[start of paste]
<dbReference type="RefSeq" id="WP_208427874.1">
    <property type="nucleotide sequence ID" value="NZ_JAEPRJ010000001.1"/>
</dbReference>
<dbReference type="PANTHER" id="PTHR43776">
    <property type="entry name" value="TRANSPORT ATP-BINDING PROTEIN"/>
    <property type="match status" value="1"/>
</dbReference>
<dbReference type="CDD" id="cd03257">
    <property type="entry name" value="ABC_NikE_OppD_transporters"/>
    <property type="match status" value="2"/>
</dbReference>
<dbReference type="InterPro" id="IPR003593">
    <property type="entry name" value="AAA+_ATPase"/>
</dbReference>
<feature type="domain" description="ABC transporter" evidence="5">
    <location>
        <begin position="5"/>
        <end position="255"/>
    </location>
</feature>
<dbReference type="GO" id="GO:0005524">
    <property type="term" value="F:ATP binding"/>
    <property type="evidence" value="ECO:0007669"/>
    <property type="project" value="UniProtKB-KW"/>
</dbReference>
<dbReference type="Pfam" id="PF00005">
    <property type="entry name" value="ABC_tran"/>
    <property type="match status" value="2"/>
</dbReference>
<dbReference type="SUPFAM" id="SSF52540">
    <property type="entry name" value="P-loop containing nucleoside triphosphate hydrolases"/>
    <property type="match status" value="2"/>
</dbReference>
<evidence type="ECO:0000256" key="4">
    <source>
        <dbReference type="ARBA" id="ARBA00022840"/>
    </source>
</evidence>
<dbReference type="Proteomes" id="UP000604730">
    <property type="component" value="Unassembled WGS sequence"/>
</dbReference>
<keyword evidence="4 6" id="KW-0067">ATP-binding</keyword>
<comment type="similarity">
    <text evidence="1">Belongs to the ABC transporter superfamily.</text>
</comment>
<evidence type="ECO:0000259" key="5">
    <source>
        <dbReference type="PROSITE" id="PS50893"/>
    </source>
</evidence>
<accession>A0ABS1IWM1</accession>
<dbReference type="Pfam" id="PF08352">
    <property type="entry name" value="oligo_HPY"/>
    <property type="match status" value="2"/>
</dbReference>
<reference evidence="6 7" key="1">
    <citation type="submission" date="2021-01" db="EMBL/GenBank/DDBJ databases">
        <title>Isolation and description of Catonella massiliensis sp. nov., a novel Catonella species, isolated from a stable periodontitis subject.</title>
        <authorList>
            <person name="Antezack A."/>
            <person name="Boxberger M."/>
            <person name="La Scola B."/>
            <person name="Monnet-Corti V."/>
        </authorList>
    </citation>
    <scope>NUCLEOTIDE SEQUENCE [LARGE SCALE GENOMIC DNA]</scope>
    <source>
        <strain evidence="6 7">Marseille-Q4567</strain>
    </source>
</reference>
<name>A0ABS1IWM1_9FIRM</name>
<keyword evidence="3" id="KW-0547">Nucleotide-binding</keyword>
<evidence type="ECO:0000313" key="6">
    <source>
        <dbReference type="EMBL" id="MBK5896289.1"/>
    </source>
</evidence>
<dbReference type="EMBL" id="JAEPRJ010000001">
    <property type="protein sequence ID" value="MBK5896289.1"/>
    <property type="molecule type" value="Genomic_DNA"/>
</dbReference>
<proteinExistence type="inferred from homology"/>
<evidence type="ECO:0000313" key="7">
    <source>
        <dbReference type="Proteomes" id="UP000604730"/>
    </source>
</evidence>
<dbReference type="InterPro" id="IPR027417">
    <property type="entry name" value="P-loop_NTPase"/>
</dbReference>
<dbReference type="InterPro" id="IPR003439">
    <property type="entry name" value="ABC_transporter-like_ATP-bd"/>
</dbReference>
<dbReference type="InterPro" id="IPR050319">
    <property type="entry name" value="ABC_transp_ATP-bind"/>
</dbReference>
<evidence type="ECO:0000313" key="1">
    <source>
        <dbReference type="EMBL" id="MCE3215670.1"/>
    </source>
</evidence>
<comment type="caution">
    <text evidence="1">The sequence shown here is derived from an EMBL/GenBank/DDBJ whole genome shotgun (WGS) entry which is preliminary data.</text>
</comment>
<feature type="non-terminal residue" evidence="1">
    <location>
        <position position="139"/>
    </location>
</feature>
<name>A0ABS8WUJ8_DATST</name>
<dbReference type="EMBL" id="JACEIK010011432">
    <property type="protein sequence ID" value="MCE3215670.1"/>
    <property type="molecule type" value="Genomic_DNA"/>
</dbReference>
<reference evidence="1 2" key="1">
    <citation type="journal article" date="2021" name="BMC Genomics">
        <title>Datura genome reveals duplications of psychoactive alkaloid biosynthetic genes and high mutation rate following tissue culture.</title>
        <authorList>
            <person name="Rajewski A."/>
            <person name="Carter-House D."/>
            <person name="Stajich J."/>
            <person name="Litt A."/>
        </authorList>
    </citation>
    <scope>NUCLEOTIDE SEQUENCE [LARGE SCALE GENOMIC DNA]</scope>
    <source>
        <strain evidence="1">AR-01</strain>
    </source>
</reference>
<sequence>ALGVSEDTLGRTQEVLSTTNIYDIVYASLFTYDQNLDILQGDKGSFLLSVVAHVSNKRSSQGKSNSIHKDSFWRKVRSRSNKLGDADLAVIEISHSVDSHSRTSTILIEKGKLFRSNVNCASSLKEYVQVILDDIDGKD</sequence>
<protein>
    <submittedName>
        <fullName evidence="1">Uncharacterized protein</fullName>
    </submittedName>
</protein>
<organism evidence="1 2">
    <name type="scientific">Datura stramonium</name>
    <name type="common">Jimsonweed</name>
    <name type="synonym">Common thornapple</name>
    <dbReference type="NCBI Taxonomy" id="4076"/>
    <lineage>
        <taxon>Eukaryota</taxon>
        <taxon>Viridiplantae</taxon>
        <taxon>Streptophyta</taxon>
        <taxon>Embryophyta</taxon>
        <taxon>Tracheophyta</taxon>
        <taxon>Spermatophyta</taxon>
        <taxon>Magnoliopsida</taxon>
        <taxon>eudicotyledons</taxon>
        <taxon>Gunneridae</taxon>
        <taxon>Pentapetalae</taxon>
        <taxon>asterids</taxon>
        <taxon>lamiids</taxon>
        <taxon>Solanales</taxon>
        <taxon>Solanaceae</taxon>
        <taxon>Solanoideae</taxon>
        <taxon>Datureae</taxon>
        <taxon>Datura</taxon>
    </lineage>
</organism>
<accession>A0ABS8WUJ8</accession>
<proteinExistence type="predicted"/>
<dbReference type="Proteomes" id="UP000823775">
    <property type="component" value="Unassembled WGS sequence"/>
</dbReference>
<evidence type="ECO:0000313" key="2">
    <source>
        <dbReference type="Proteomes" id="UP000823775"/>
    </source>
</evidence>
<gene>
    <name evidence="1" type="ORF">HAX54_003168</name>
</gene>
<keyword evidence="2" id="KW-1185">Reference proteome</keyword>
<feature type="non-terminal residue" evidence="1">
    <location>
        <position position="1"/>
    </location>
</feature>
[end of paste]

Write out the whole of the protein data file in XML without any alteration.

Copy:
<dbReference type="RefSeq" id="WP_208427874.1">
    <property type="nucleotide sequence ID" value="NZ_JAEPRJ010000001.1"/>
</dbReference>
<dbReference type="PANTHER" id="PTHR43776">
    <property type="entry name" value="TRANSPORT ATP-BINDING PROTEIN"/>
    <property type="match status" value="1"/>
</dbReference>
<dbReference type="CDD" id="cd03257">
    <property type="entry name" value="ABC_NikE_OppD_transporters"/>
    <property type="match status" value="2"/>
</dbReference>
<dbReference type="InterPro" id="IPR003593">
    <property type="entry name" value="AAA+_ATPase"/>
</dbReference>
<feature type="domain" description="ABC transporter" evidence="5">
    <location>
        <begin position="5"/>
        <end position="255"/>
    </location>
</feature>
<dbReference type="GO" id="GO:0005524">
    <property type="term" value="F:ATP binding"/>
    <property type="evidence" value="ECO:0007669"/>
    <property type="project" value="UniProtKB-KW"/>
</dbReference>
<dbReference type="Pfam" id="PF00005">
    <property type="entry name" value="ABC_tran"/>
    <property type="match status" value="2"/>
</dbReference>
<dbReference type="SUPFAM" id="SSF52540">
    <property type="entry name" value="P-loop containing nucleoside triphosphate hydrolases"/>
    <property type="match status" value="2"/>
</dbReference>
<evidence type="ECO:0000256" key="4">
    <source>
        <dbReference type="ARBA" id="ARBA00022840"/>
    </source>
</evidence>
<dbReference type="Proteomes" id="UP000604730">
    <property type="component" value="Unassembled WGS sequence"/>
</dbReference>
<keyword evidence="4 6" id="KW-0067">ATP-binding</keyword>
<comment type="similarity">
    <text evidence="1">Belongs to the ABC transporter superfamily.</text>
</comment>
<evidence type="ECO:0000259" key="5">
    <source>
        <dbReference type="PROSITE" id="PS50893"/>
    </source>
</evidence>
<accession>A0ABS1IWM1</accession>
<dbReference type="Pfam" id="PF08352">
    <property type="entry name" value="oligo_HPY"/>
    <property type="match status" value="2"/>
</dbReference>
<reference evidence="6 7" key="1">
    <citation type="submission" date="2021-01" db="EMBL/GenBank/DDBJ databases">
        <title>Isolation and description of Catonella massiliensis sp. nov., a novel Catonella species, isolated from a stable periodontitis subject.</title>
        <authorList>
            <person name="Antezack A."/>
            <person name="Boxberger M."/>
            <person name="La Scola B."/>
            <person name="Monnet-Corti V."/>
        </authorList>
    </citation>
    <scope>NUCLEOTIDE SEQUENCE [LARGE SCALE GENOMIC DNA]</scope>
    <source>
        <strain evidence="6 7">Marseille-Q4567</strain>
    </source>
</reference>
<name>A0ABS1IWM1_9FIRM</name>
<keyword evidence="3" id="KW-0547">Nucleotide-binding</keyword>
<evidence type="ECO:0000313" key="6">
    <source>
        <dbReference type="EMBL" id="MBK5896289.1"/>
    </source>
</evidence>
<dbReference type="EMBL" id="JAEPRJ010000001">
    <property type="protein sequence ID" value="MBK5896289.1"/>
    <property type="molecule type" value="Genomic_DNA"/>
</dbReference>
<proteinExistence type="inferred from homology"/>
<evidence type="ECO:0000313" key="7">
    <source>
        <dbReference type="Proteomes" id="UP000604730"/>
    </source>
</evidence>
<dbReference type="InterPro" id="IPR027417">
    <property type="entry name" value="P-loop_NTPase"/>
</dbReference>
<dbReference type="InterPro" id="IPR003439">
    <property type="entry name" value="ABC_transporter-like_ATP-bd"/>
</dbReference>
<dbReference type="InterPro" id="IPR050319">
    <property type="entry name" value="ABC_transp_ATP-bind"/>
</dbReference>
<evidence type="ECO:0000313" key="1">
    <source>
        <dbReference type="EMBL" id="MCE3215670.1"/>
    </source>
</evidence>
<comment type="caution">
    <text evidence="1">The sequence shown here is derived from an EMBL/GenBank/DDBJ whole genome shotgun (WGS) entry which is preliminary data.</text>
</comment>
<feature type="non-terminal residue" evidence="1">
    <location>
        <position position="139"/>
    </location>
</feature>
<name>A0ABS8WUJ8_DATST</name>
<dbReference type="EMBL" id="JACEIK010011432">
    <property type="protein sequence ID" value="MCE3215670.1"/>
    <property type="molecule type" value="Genomic_DNA"/>
</dbReference>
<reference evidence="1 2" key="1">
    <citation type="journal article" date="2021" name="BMC Genomics">
        <title>Datura genome reveals duplications of psychoactive alkaloid biosynthetic genes and high mutation rate following tissue culture.</title>
        <authorList>
            <person name="Rajewski A."/>
            <person name="Carter-House D."/>
            <person name="Stajich J."/>
            <person name="Litt A."/>
        </authorList>
    </citation>
    <scope>NUCLEOTIDE SEQUENCE [LARGE SCALE GENOMIC DNA]</scope>
    <source>
        <strain evidence="1">AR-01</strain>
    </source>
</reference>
<sequence>ALGVSEDTLGRTQEVLSTTNIYDIVYASLFTYDQNLDILQGDKGSFLLSVVAHVSNKRSSQGKSNSIHKDSFWRKVRSRSNKLGDADLAVIEISHSVDSHSRTSTILIEKGKLFRSNVNCASSLKEYVQVILDDIDGKD</sequence>
<protein>
    <submittedName>
        <fullName evidence="1">Uncharacterized protein</fullName>
    </submittedName>
</protein>
<organism evidence="1 2">
    <name type="scientific">Datura stramonium</name>
    <name type="common">Jimsonweed</name>
    <name type="synonym">Common thornapple</name>
    <dbReference type="NCBI Taxonomy" id="4076"/>
    <lineage>
        <taxon>Eukaryota</taxon>
        <taxon>Viridiplantae</taxon>
        <taxon>Streptophyta</taxon>
        <taxon>Embryophyta</taxon>
        <taxon>Tracheophyta</taxon>
        <taxon>Spermatophyta</taxon>
        <taxon>Magnoliopsida</taxon>
        <taxon>eudicotyledons</taxon>
        <taxon>Gunneridae</taxon>
        <taxon>Pentapetalae</taxon>
        <taxon>asterids</taxon>
        <taxon>lamiids</taxon>
        <taxon>Solanales</taxon>
        <taxon>Solanaceae</taxon>
        <taxon>Solanoideae</taxon>
        <taxon>Datureae</taxon>
        <taxon>Datura</taxon>
    </lineage>
</organism>
<accession>A0ABS8WUJ8</accession>
<proteinExistence type="predicted"/>
<dbReference type="Proteomes" id="UP000823775">
    <property type="component" value="Unassembled WGS sequence"/>
</dbReference>
<evidence type="ECO:0000313" key="2">
    <source>
        <dbReference type="Proteomes" id="UP000823775"/>
    </source>
</evidence>
<gene>
    <name evidence="1" type="ORF">HAX54_003168</name>
</gene>
<keyword evidence="2" id="KW-1185">Reference proteome</keyword>
<feature type="non-terminal residue" evidence="1">
    <location>
        <position position="1"/>
    </location>
</feature>